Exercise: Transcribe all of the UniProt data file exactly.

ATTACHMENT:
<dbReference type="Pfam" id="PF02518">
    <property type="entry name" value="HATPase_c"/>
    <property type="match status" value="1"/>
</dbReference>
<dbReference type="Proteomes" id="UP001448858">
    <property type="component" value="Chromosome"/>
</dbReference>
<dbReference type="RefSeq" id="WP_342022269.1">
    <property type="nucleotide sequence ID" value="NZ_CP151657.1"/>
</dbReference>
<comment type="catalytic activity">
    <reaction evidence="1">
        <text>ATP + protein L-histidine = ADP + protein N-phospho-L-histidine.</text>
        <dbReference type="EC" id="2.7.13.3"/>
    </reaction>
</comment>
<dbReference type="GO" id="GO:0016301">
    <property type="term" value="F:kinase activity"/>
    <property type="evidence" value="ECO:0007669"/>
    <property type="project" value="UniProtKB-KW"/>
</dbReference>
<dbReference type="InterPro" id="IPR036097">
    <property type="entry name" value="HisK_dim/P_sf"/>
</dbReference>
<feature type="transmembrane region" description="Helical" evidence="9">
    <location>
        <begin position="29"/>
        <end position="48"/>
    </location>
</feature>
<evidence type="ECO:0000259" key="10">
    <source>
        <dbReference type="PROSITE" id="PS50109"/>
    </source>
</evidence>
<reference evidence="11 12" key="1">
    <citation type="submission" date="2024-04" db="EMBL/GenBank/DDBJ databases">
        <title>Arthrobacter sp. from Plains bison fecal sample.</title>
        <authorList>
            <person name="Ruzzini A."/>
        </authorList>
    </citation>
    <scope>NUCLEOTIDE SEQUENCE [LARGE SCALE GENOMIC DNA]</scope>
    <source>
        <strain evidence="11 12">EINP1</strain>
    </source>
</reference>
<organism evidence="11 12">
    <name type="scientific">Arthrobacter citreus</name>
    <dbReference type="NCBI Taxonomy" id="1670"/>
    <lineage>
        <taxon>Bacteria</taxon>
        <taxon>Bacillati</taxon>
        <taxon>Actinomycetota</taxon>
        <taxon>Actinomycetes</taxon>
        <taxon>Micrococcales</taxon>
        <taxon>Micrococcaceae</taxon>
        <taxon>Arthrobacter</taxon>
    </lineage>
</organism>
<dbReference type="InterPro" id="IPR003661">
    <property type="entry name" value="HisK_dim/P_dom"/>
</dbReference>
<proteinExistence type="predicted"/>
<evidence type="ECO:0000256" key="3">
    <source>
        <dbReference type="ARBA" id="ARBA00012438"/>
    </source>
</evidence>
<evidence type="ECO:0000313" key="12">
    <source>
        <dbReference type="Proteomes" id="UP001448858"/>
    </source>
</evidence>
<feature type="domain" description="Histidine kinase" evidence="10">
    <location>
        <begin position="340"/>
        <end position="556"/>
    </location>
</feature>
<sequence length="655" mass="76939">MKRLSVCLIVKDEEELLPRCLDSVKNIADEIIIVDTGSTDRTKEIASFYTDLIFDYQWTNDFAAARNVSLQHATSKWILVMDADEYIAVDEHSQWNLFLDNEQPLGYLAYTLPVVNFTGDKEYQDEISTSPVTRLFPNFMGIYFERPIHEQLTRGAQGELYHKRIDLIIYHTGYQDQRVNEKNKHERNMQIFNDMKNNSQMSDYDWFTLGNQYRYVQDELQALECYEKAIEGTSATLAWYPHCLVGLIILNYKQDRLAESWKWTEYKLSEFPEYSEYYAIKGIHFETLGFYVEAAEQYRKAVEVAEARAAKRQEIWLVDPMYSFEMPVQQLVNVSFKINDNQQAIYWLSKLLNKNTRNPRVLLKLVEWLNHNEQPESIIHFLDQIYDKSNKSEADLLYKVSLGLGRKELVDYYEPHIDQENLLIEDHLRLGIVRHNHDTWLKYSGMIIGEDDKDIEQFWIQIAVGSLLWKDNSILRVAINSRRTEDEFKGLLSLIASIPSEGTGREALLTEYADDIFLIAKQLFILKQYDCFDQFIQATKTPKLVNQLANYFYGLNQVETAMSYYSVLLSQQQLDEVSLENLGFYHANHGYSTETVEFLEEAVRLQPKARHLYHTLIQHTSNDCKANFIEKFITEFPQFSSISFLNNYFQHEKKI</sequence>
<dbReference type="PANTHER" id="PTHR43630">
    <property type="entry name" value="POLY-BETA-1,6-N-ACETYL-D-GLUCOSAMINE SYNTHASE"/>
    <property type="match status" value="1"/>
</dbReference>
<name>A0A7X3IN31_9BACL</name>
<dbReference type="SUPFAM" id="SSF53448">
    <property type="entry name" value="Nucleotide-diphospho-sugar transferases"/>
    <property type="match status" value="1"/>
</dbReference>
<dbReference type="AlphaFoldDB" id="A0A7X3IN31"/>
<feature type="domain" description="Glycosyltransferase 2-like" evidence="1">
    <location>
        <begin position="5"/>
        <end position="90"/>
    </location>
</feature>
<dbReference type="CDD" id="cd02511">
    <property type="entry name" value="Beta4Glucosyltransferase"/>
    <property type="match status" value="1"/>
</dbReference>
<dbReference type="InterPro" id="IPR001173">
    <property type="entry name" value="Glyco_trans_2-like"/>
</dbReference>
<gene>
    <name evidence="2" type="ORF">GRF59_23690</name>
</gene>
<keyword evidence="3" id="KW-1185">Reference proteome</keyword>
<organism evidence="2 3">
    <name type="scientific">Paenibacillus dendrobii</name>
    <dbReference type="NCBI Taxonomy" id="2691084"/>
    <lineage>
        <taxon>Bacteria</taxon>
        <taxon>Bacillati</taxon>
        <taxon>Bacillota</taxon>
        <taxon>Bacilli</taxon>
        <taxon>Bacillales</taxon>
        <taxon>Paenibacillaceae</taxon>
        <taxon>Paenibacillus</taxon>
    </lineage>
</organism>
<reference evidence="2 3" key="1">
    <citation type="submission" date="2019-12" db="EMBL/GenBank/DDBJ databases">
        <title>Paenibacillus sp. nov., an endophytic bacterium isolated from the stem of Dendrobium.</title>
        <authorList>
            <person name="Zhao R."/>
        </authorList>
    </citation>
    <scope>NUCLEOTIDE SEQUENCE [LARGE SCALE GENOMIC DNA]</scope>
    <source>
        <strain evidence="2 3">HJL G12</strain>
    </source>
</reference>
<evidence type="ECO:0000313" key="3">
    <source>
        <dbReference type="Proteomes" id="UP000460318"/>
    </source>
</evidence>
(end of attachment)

<dbReference type="Pfam" id="PF02518">
    <property type="entry name" value="HATPase_c"/>
    <property type="match status" value="1"/>
</dbReference>
<dbReference type="Proteomes" id="UP001448858">
    <property type="component" value="Chromosome"/>
</dbReference>
<dbReference type="RefSeq" id="WP_342022269.1">
    <property type="nucleotide sequence ID" value="NZ_CP151657.1"/>
</dbReference>
<comment type="catalytic activity">
    <reaction evidence="1">
        <text>ATP + protein L-histidine = ADP + protein N-phospho-L-histidine.</text>
        <dbReference type="EC" id="2.7.13.3"/>
    </reaction>
</comment>
<dbReference type="GO" id="GO:0016301">
    <property type="term" value="F:kinase activity"/>
    <property type="evidence" value="ECO:0007669"/>
    <property type="project" value="UniProtKB-KW"/>
</dbReference>
<dbReference type="InterPro" id="IPR036097">
    <property type="entry name" value="HisK_dim/P_sf"/>
</dbReference>
<feature type="transmembrane region" description="Helical" evidence="9">
    <location>
        <begin position="29"/>
        <end position="48"/>
    </location>
</feature>
<evidence type="ECO:0000259" key="10">
    <source>
        <dbReference type="PROSITE" id="PS50109"/>
    </source>
</evidence>
<reference evidence="11 12" key="1">
    <citation type="submission" date="2024-04" db="EMBL/GenBank/DDBJ databases">
        <title>Arthrobacter sp. from Plains bison fecal sample.</title>
        <authorList>
            <person name="Ruzzini A."/>
        </authorList>
    </citation>
    <scope>NUCLEOTIDE SEQUENCE [LARGE SCALE GENOMIC DNA]</scope>
    <source>
        <strain evidence="11 12">EINP1</strain>
    </source>
</reference>
<organism evidence="11 12">
    <name type="scientific">Arthrobacter citreus</name>
    <dbReference type="NCBI Taxonomy" id="1670"/>
    <lineage>
        <taxon>Bacteria</taxon>
        <taxon>Bacillati</taxon>
        <taxon>Actinomycetota</taxon>
        <taxon>Actinomycetes</taxon>
        <taxon>Micrococcales</taxon>
        <taxon>Micrococcaceae</taxon>
        <taxon>Arthrobacter</taxon>
    </lineage>
</organism>
<dbReference type="InterPro" id="IPR003661">
    <property type="entry name" value="HisK_dim/P_dom"/>
</dbReference>
<proteinExistence type="predicted"/>
<evidence type="ECO:0000256" key="3">
    <source>
        <dbReference type="ARBA" id="ARBA00012438"/>
    </source>
</evidence>
<evidence type="ECO:0000313" key="12">
    <source>
        <dbReference type="Proteomes" id="UP001448858"/>
    </source>
</evidence>
<feature type="domain" description="Histidine kinase" evidence="10">
    <location>
        <begin position="340"/>
        <end position="556"/>
    </location>
</feature>
<sequence length="655" mass="76939">MKRLSVCLIVKDEEELLPRCLDSVKNIADEIIIVDTGSTDRTKEIASFYTDLIFDYQWTNDFAAARNVSLQHATSKWILVMDADEYIAVDEHSQWNLFLDNEQPLGYLAYTLPVVNFTGDKEYQDEISTSPVTRLFPNFMGIYFERPIHEQLTRGAQGELYHKRIDLIIYHTGYQDQRVNEKNKHERNMQIFNDMKNNSQMSDYDWFTLGNQYRYVQDELQALECYEKAIEGTSATLAWYPHCLVGLIILNYKQDRLAESWKWTEYKLSEFPEYSEYYAIKGIHFETLGFYVEAAEQYRKAVEVAEARAAKRQEIWLVDPMYSFEMPVQQLVNVSFKINDNQQAIYWLSKLLNKNTRNPRVLLKLVEWLNHNEQPESIIHFLDQIYDKSNKSEADLLYKVSLGLGRKELVDYYEPHIDQENLLIEDHLRLGIVRHNHDTWLKYSGMIIGEDDKDIEQFWIQIAVGSLLWKDNSILRVAINSRRTEDEFKGLLSLIASIPSEGTGREALLTEYADDIFLIAKQLFILKQYDCFDQFIQATKTPKLVNQLANYFYGLNQVETAMSYYSVLLSQQQLDEVSLENLGFYHANHGYSTETVEFLEEAVRLQPKARHLYHTLIQHTSNDCKANFIEKFITEFPQFSSISFLNNYFQHEKKI</sequence>
<dbReference type="PANTHER" id="PTHR43630">
    <property type="entry name" value="POLY-BETA-1,6-N-ACETYL-D-GLUCOSAMINE SYNTHASE"/>
    <property type="match status" value="1"/>
</dbReference>
<name>A0A7X3IN31_9BACL</name>
<dbReference type="SUPFAM" id="SSF53448">
    <property type="entry name" value="Nucleotide-diphospho-sugar transferases"/>
    <property type="match status" value="1"/>
</dbReference>
<dbReference type="AlphaFoldDB" id="A0A7X3IN31"/>
<feature type="domain" description="Glycosyltransferase 2-like" evidence="1">
    <location>
        <begin position="5"/>
        <end position="90"/>
    </location>
</feature>
<dbReference type="CDD" id="cd02511">
    <property type="entry name" value="Beta4Glucosyltransferase"/>
    <property type="match status" value="1"/>
</dbReference>
<dbReference type="InterPro" id="IPR001173">
    <property type="entry name" value="Glyco_trans_2-like"/>
</dbReference>
<gene>
    <name evidence="2" type="ORF">GRF59_23690</name>
</gene>
<keyword evidence="3" id="KW-1185">Reference proteome</keyword>
<organism evidence="2 3">
    <name type="scientific">Paenibacillus dendrobii</name>
    <dbReference type="NCBI Taxonomy" id="2691084"/>
    <lineage>
        <taxon>Bacteria</taxon>
        <taxon>Bacillati</taxon>
        <taxon>Bacillota</taxon>
        <taxon>Bacilli</taxon>
        <taxon>Bacillales</taxon>
        <taxon>Paenibacillaceae</taxon>
        <taxon>Paenibacillus</taxon>
    </lineage>
</organism>
<reference evidence="2 3" key="1">
    <citation type="submission" date="2019-12" db="EMBL/GenBank/DDBJ databases">
        <title>Paenibacillus sp. nov., an endophytic bacterium isolated from the stem of Dendrobium.</title>
        <authorList>
            <person name="Zhao R."/>
        </authorList>
    </citation>
    <scope>NUCLEOTIDE SEQUENCE [LARGE SCALE GENOMIC DNA]</scope>
    <source>
        <strain evidence="2 3">HJL G12</strain>
    </source>
</reference>
<evidence type="ECO:0000313" key="3">
    <source>
        <dbReference type="Proteomes" id="UP000460318"/>
    </source>
</evidence>